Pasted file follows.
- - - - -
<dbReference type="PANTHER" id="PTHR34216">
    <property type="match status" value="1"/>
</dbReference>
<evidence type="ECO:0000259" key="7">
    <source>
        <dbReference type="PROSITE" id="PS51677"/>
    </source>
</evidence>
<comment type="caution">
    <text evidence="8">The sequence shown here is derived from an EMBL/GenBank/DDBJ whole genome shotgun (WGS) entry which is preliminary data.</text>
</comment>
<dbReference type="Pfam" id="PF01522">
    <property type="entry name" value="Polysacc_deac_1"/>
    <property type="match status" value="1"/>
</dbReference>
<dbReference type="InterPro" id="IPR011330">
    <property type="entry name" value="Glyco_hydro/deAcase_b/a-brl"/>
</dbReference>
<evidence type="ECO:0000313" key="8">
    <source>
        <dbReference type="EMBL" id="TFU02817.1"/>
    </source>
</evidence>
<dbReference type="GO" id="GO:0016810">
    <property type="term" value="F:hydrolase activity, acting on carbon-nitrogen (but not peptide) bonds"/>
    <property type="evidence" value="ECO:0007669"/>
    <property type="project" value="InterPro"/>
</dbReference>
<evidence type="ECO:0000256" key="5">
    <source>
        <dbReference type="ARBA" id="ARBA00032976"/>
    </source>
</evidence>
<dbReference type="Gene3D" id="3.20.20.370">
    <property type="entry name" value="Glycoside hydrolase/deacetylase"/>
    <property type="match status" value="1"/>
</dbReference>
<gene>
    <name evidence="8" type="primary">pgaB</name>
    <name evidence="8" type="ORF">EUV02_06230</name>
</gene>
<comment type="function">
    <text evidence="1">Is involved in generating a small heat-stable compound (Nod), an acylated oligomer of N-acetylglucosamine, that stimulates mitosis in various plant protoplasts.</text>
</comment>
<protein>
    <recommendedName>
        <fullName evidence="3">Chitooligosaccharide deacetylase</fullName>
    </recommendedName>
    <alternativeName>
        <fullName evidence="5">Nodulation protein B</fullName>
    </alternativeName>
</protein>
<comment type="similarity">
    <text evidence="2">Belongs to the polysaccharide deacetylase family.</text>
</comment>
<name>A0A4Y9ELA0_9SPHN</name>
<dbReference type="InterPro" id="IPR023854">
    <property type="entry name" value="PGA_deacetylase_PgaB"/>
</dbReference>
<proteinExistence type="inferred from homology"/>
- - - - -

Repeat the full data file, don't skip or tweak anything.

<dbReference type="PANTHER" id="PTHR34216">
    <property type="match status" value="1"/>
</dbReference>
<evidence type="ECO:0000259" key="7">
    <source>
        <dbReference type="PROSITE" id="PS51677"/>
    </source>
</evidence>
<comment type="caution">
    <text evidence="8">The sequence shown here is derived from an EMBL/GenBank/DDBJ whole genome shotgun (WGS) entry which is preliminary data.</text>
</comment>
<dbReference type="Pfam" id="PF01522">
    <property type="entry name" value="Polysacc_deac_1"/>
    <property type="match status" value="1"/>
</dbReference>
<dbReference type="InterPro" id="IPR011330">
    <property type="entry name" value="Glyco_hydro/deAcase_b/a-brl"/>
</dbReference>
<evidence type="ECO:0000313" key="8">
    <source>
        <dbReference type="EMBL" id="TFU02817.1"/>
    </source>
</evidence>
<dbReference type="GO" id="GO:0016810">
    <property type="term" value="F:hydrolase activity, acting on carbon-nitrogen (but not peptide) bonds"/>
    <property type="evidence" value="ECO:0007669"/>
    <property type="project" value="InterPro"/>
</dbReference>
<evidence type="ECO:0000256" key="5">
    <source>
        <dbReference type="ARBA" id="ARBA00032976"/>
    </source>
</evidence>
<dbReference type="Gene3D" id="3.20.20.370">
    <property type="entry name" value="Glycoside hydrolase/deacetylase"/>
    <property type="match status" value="1"/>
</dbReference>
<gene>
    <name evidence="8" type="primary">pgaB</name>
    <name evidence="8" type="ORF">EUV02_06230</name>
</gene>
<comment type="function">
    <text evidence="1">Is involved in generating a small heat-stable compound (Nod), an acylated oligomer of N-acetylglucosamine, that stimulates mitosis in various plant protoplasts.</text>
</comment>
<protein>
    <recommendedName>
        <fullName evidence="3">Chitooligosaccharide deacetylase</fullName>
    </recommendedName>
    <alternativeName>
        <fullName evidence="5">Nodulation protein B</fullName>
    </alternativeName>
</protein>
<comment type="similarity">
    <text evidence="2">Belongs to the polysaccharide deacetylase family.</text>
</comment>
<name>A0A4Y9ELA0_9SPHN</name>
<dbReference type="InterPro" id="IPR023854">
    <property type="entry name" value="PGA_deacetylase_PgaB"/>
</dbReference>
<proteinExistence type="inferred from homology"/>